More than a decade since the settling of a controversial lawsuit involving pop group Enigma's use of Amis song in the 1993 hit “Return To Innocence,” aboriginal musicians in Taiwan are grappling with new ideas about mediation, self-representation, cultural ownership, and musical stewardship. Emerging issues in today's diversified networks of music production and consumption extend beyond old debates about copyright; a newer line of inquiry traces the interacting pathways old and new media platforms have carved out in recent years. This article examines how regionally oriented rural routes established through cassette cultures of the 1980s, still prevalent, are being tapped into by more modern (and superficially “urban”) channels of CD distribution. Internet and mobile technology have also remapped old configurations of cultural flow. This is observable not only in the development of parallel online and offline musical communities but also in the widening, global reach of music-interfaced aboriginal transnationalism. At the same time, these routes have also paved the way for emerging cultural disjunctures. In particular, I investigate how the digital divide can be articulated not as a “Han-vs.-aboriginal” or even a “rural-vs.-urban” pattern, but as a generation gap. I study how this gap is itself bridged through mediated musical practices that integrate live and physical dimensions. I look at how feedback between new and existing communities impacts aboriginal musical ecosystems, and study how cultural identities are deliberately or incidentally represented.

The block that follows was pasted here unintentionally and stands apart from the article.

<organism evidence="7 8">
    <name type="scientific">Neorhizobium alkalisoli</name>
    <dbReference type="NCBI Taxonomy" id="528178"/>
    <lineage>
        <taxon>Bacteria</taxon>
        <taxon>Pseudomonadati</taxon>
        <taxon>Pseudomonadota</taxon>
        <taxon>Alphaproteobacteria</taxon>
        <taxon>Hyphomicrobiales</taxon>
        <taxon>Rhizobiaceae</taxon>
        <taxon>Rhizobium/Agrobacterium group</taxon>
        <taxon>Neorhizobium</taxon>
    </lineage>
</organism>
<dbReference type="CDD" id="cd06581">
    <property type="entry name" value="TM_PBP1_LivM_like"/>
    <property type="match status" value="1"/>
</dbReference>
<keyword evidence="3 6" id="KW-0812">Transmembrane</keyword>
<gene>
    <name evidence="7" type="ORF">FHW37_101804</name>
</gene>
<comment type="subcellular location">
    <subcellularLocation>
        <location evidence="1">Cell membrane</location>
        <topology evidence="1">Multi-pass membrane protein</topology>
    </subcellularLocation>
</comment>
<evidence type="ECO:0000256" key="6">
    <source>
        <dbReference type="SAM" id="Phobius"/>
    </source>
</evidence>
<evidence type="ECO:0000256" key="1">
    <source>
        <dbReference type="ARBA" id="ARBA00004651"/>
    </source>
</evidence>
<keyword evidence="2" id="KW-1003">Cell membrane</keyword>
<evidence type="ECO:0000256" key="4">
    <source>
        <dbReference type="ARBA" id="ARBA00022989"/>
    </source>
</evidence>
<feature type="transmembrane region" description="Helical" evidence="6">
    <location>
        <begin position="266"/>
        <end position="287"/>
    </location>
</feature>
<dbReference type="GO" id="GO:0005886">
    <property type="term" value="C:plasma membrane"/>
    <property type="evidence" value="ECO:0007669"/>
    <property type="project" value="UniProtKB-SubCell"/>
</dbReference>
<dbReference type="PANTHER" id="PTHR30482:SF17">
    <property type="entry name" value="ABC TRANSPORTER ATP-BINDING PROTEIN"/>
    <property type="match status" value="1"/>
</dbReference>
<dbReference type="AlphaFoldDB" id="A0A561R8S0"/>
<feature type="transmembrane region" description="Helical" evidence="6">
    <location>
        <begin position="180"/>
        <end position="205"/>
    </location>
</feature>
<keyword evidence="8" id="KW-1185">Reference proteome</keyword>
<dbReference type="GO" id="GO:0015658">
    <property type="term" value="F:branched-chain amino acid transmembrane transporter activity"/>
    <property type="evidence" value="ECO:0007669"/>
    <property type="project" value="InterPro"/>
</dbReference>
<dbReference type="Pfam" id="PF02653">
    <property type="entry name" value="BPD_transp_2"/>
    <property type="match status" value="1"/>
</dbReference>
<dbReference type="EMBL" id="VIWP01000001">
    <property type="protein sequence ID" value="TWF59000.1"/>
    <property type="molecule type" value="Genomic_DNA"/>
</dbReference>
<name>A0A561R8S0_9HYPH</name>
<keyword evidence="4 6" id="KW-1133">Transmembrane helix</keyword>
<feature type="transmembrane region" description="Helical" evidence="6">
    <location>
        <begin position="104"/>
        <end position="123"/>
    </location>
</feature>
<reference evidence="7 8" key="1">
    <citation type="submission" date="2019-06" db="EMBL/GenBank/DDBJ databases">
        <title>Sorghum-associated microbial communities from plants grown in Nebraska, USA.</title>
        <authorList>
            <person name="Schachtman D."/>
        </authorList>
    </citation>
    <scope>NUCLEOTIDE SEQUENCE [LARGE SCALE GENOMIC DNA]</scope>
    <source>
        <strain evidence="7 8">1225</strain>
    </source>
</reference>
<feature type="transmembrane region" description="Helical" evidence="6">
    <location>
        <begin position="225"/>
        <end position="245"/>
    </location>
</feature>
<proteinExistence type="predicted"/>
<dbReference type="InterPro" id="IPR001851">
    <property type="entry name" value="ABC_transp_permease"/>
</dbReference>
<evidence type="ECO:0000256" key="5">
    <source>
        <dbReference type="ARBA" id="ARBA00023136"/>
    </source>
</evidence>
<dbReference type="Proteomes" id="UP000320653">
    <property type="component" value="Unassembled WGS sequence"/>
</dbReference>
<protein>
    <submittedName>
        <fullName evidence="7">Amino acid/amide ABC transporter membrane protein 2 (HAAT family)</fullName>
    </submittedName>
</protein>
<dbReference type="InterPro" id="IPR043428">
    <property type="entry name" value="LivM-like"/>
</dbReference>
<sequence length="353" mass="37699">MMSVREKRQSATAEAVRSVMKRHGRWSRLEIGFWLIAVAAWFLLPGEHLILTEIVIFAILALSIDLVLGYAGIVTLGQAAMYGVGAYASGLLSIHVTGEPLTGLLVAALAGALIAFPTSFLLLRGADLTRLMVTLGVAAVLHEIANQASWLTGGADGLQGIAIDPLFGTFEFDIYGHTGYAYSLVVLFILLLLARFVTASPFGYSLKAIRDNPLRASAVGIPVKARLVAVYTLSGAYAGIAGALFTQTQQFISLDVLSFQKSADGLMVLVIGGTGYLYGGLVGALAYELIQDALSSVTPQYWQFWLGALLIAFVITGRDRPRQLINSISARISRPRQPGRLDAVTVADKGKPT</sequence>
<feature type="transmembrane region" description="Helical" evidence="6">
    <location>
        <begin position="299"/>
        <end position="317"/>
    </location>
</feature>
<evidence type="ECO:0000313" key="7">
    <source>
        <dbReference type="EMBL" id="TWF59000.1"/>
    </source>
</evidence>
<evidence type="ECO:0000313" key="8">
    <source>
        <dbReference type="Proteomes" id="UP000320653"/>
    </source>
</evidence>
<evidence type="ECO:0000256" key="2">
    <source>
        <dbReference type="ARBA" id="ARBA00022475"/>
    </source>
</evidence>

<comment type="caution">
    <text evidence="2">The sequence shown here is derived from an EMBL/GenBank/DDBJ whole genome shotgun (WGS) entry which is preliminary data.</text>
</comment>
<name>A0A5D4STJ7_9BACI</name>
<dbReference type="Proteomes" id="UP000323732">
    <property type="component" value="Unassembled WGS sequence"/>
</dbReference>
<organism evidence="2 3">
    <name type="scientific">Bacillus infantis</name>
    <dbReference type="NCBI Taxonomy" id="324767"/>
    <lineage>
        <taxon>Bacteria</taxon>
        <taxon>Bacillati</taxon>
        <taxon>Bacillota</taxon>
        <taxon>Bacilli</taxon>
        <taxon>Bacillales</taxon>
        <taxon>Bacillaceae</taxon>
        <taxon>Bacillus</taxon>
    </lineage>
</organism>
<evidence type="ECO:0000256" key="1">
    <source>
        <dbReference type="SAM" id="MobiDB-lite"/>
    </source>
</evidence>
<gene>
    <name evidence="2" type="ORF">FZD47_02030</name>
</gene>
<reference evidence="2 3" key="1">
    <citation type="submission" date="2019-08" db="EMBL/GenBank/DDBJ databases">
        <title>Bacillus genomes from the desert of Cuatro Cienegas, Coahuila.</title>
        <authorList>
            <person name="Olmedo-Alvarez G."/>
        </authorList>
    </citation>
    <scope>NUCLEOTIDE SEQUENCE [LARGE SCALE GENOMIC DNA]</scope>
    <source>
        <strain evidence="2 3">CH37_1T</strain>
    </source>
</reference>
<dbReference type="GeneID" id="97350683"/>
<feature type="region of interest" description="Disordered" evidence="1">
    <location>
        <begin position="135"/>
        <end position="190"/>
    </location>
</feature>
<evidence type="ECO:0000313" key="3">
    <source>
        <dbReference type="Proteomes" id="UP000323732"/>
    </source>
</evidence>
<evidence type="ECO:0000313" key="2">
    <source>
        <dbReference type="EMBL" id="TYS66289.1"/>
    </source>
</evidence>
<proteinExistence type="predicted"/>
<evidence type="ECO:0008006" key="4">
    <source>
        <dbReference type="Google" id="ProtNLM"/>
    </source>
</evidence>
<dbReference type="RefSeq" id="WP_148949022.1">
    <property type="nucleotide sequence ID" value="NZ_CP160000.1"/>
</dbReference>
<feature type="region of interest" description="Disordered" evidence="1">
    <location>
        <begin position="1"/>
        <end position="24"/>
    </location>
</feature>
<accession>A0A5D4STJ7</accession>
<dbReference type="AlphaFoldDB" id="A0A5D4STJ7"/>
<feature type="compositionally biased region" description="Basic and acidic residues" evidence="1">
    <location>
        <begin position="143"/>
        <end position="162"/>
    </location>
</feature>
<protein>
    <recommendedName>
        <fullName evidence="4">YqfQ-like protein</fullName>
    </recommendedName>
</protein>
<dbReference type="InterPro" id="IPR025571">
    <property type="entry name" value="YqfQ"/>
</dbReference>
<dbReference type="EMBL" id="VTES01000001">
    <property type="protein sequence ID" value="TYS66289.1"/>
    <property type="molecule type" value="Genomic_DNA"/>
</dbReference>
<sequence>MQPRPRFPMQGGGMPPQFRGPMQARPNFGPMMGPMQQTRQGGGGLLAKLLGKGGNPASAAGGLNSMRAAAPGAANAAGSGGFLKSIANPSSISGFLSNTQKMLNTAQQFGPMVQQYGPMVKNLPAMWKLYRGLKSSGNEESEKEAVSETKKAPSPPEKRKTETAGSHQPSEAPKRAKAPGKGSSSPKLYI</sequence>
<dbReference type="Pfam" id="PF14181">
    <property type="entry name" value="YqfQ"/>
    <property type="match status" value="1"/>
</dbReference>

The sections to follow first challenge the idea of “newness” in new media, reexamining old tropes of recontextualization understood through differentiated aboriginal experiences of twenty-first century digitality. Here, unequal access to digital resources, information, and power privilege as well as disadvantage intersecting categories of cultural insiders and outsiders and the technologically savvy. Often, the digital quest for a musical connection requires the querent to know exactly what he or she is looking for, even before multiple hidden pathways to the holy grail can show themselves: thus, even slight alterations of Internet music video search parameters lead to dramatically different results. Next, I study how specific parties—from national institutions to commercial players, from local communities to cyberactivists—hold different digital stakes in the game of information representation and music exchange.